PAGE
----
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© President and Fellows of Harvard College
Call No.: MS Am 800.7
Repository: Houghton Library, Harvard Library, Harvard University
Creator: Stone, Henry, 1830-1896.
Title: Henry Stone papers,
Quantity: 1 collection (1 box (.5 linear ft.)
Language of materials: Collection materials are in English.
Abstract: Papers of American Civil War officer and Nashville, Tennessee commissioner of police, Henry Stone.
Henry Stone (1830-1896) was the son of Rev. Thomas Treadwell Stone (Bowdoin AB 1820, 1801-1895) and Laura Poor Stone, and was born in 1830 at Andover, Maine. He prepared for college at Washington Academy in East Machias and at the Public Latin School of Salem, Massachusetts. He entered Harvard College in 1848, but after his freshman year, joined the Class of 1852 at Bowdoin College. After receiving an AB at Bowdoin, he studied theology at the Harvard Divinity School until 1854 when he became employed at the State of Maine, a Portland newspaper. In 1857 he moved to New York City and worked for the American Railway Journal and the New York Evening Post. In 1861 he moved to Wisconsin, and shortly after was commissioned 2nd lieutenant in the 1st Wisconsin Volunteers. In April 1863 he was appointed assistant adjutant general in the United States Volunteers, with a rank of captain, and was assigned to duty in Washington D.C. In February of 1864, he was placed on the staff of General George H. Thomas and took part in all the battles of the Atlanta campaign, as well as those at Nashville. In January 1865, he received a commission as lieutenant colonel of the 100th Regiment of the United States Colored Infantry. He served as the operational commander under General Mussey who was really more of a titular leader of the regiment. Stone was made brevet colonel and served until the regiment was mustered out of service at the close of the war.At the end of the war Stone settled in Nashville, Tennessee and became a member of the Radical Republican Party, known as "Radicals." The members of the Radical Republican Party strongly opposed slavery during the war and after the war, distrusted ex-Confederates, demanding harsh policies for the former rebels, and emphasized civil rights and voting rights for Freedmen (recently freed slaves). In August of 1866, Stone was handpicked by Governor Brownlow, and appointed by then Mayor of Nashville, Augustus Alden, to become Superintending Commissioner of the Nashville Tennessee Metropolitan Police. He held this position until November of 1869 when the law creating the Board was repealed by the Tennessee legislature. In 1870 he became chief of a division in the Census Bureau, and during a portion of the next three years was chief clerk of the ninth census of the United States. From November 1872 - October 1881 he resided in New York City as editor and compiler of the Manual of the Railroads of the United States. In 1881 he moved to Boston where he lived until his death. In 1889 he was appointed member of the State Board of Lunacy and Charity, and in 1894 he became State Superintendent of the Department of Out-door Poor. He died at age 65 in January of 1896. Stone was married in 1874 to Garaphelia Brigham Howard (died 1881), and then in 1882 to Cara E. Whiton. He had no children.Source: Obituary Record of the Graduates of Bowdoin College and the Medical School of Maine for the year ending 1 June 1896. [No. 7, Second series].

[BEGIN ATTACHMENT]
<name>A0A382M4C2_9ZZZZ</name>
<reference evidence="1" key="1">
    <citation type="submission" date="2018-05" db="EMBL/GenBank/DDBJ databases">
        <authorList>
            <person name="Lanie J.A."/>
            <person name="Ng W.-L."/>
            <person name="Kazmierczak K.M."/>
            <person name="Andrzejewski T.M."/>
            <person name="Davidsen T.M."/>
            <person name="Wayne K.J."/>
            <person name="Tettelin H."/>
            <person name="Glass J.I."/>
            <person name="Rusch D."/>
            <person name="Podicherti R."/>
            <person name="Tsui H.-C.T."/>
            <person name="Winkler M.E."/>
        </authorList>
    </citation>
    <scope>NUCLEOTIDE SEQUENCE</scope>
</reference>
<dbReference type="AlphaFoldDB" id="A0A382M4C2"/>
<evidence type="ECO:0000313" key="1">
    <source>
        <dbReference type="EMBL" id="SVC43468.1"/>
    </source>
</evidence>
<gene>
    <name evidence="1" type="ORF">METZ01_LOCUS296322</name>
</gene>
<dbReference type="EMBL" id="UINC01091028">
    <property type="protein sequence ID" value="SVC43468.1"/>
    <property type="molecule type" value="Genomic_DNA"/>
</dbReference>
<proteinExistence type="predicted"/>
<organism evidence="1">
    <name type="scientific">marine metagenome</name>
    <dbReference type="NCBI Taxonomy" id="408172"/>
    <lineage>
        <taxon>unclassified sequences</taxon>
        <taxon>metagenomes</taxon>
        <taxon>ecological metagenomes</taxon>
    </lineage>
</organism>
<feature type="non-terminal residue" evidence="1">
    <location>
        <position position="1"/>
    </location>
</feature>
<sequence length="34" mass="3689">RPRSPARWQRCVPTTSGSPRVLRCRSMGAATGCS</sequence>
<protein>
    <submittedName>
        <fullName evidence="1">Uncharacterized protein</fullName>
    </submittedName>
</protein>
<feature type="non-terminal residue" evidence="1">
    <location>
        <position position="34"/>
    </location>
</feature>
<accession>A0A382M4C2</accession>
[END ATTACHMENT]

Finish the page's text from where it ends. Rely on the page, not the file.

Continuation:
Organized into the following series:
- I. Correspondence, 1866-1867
- II. Documents, 1863-1869
- III. Miscellany, 1866-1867
The widely varied materials in this collection all pertain to Henry Stone's involvement in the reconstruction period in Nashville, Tennessee. The Correspondence series (1866-1867) is primarily letters to Henry Stone concerning military matters, police concerns, and Stone's investment problems. The Documents series (1863-1869) is a varied group of materials including printed and manuscript items: miscellaneous discharge documents from the United States Army in which Colonel Henry Stone was somehow involved; special orders; abstract of articles received from citizens in the field; application for bounty money; a promissory note; and various other documents related to the military from the Union side of the American Civil War. There are additional materials including: manuscript receipts relating to a business venture (in which Henry Stone was involved) entitled Butler's Landing Oil & Mining Company; receipts issued by the State Central Committee of the Republican Pary of Tennessee, for funds for campaigns expended by Henry Stone, treasurer; and draft payroll records for the Metropolitan Police, District of Tennessee from 1867 October- 1869 November. Also includes printed menus for events in Nashville Tennessee, 1866-1867.